Almighty Dollar

prosperity gospel by Mark Alan Stamat

mammon by jeremyville

Almighty dollar is an idiom often used to satirize an individual or cultural obsession with material wealth, or with capitalism in general. The phrase implies that money is a kind of deity. Although the phrase was not popularized until the 19th century, similar expression were used much earlier. For example, British writer Ben Jonson wrote in 1616: ‘Whilst that for which all virtue now is sold, And almost every vice, almightie gold.’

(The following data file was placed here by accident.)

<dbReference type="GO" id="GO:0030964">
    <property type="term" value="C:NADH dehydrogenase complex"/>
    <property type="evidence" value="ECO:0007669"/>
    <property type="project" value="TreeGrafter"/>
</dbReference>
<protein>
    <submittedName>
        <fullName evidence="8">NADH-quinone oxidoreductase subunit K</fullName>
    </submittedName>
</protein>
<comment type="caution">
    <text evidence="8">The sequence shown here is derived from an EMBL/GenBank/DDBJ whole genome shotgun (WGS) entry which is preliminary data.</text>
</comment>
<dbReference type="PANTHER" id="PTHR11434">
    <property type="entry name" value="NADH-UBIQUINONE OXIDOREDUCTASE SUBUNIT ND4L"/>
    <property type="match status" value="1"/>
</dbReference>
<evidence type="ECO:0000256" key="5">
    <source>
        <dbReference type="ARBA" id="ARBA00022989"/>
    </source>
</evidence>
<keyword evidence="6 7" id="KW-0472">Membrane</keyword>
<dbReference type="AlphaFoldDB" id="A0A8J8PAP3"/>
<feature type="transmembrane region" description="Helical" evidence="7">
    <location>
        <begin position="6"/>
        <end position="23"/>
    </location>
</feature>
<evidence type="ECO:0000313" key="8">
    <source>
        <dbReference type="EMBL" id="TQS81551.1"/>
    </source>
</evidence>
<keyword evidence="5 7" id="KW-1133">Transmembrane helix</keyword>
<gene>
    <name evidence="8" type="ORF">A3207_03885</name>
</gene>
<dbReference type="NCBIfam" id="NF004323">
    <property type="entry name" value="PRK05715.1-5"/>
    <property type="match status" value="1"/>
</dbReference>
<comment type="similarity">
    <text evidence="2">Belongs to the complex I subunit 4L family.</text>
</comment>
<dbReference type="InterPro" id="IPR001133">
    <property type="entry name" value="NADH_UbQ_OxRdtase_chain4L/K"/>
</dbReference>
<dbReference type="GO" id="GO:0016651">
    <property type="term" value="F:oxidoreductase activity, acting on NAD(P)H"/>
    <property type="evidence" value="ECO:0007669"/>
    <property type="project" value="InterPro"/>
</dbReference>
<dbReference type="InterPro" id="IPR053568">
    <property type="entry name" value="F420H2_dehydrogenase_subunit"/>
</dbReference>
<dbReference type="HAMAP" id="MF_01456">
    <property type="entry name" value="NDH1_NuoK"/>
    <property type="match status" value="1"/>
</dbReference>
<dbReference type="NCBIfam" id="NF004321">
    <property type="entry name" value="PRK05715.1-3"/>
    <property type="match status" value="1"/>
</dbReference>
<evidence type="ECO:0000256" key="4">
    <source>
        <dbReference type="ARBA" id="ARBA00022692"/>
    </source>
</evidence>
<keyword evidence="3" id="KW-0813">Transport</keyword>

The ‘dollar’ version of the phrase is commonly attributed to American writer Washington Irving, who used it in the story ‘The Creole Village,’ which was first published in the 1837 edition of ‘The Magnolia,’ a literary annual: ‘The almighty dollar, that great object of universal devotion throughout our land, seems to have no genuine devotees in these peculiar villages; and unless some of its missionaries penetrate there, and erect banking houses and other pious shrines, there is no knowing how long the inhabitants may remain in their present state of contented poverty.’

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